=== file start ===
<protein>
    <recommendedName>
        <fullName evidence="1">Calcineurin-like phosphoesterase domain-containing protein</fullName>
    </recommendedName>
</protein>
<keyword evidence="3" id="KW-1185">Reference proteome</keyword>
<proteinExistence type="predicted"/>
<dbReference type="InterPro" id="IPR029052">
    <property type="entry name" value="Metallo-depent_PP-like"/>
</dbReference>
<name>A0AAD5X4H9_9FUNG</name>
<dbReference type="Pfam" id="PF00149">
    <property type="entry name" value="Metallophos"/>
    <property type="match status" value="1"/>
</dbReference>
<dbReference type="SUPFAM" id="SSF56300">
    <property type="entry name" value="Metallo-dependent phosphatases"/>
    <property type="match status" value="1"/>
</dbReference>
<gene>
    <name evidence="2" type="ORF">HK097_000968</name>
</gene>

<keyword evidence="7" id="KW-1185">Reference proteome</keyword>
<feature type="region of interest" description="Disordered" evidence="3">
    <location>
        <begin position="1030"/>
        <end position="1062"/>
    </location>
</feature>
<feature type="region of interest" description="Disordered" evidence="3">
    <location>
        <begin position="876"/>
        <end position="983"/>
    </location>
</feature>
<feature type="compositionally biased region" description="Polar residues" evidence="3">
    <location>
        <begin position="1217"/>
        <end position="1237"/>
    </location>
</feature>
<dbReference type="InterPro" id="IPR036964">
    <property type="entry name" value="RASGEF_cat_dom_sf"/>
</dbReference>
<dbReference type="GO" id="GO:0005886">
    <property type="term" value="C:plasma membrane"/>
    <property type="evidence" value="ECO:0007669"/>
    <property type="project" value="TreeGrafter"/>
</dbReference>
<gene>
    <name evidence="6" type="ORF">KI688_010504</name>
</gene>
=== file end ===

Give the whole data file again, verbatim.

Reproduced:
<protein>
    <recommendedName>
        <fullName evidence="1">Calcineurin-like phosphoesterase domain-containing protein</fullName>
    </recommendedName>
</protein>
<keyword evidence="3" id="KW-1185">Reference proteome</keyword>
<proteinExistence type="predicted"/>
<dbReference type="InterPro" id="IPR029052">
    <property type="entry name" value="Metallo-depent_PP-like"/>
</dbReference>
<name>A0AAD5X4H9_9FUNG</name>
<dbReference type="Pfam" id="PF00149">
    <property type="entry name" value="Metallophos"/>
    <property type="match status" value="1"/>
</dbReference>
<dbReference type="SUPFAM" id="SSF56300">
    <property type="entry name" value="Metallo-dependent phosphatases"/>
    <property type="match status" value="1"/>
</dbReference>
<gene>
    <name evidence="2" type="ORF">HK097_000968</name>
</gene>

<keyword evidence="7" id="KW-1185">Reference proteome</keyword>
<feature type="region of interest" description="Disordered" evidence="3">
    <location>
        <begin position="1030"/>
        <end position="1062"/>
    </location>
</feature>
<feature type="region of interest" description="Disordered" evidence="3">
    <location>
        <begin position="876"/>
        <end position="983"/>
    </location>
</feature>
<feature type="compositionally biased region" description="Polar residues" evidence="3">
    <location>
        <begin position="1217"/>
        <end position="1237"/>
    </location>
</feature>
<dbReference type="InterPro" id="IPR036964">
    <property type="entry name" value="RASGEF_cat_dom_sf"/>
</dbReference>
<dbReference type="GO" id="GO:0005886">
    <property type="term" value="C:plasma membrane"/>
    <property type="evidence" value="ECO:0007669"/>
    <property type="project" value="TreeGrafter"/>
</dbReference>
<gene>
    <name evidence="6" type="ORF">KI688_010504</name>
</gene>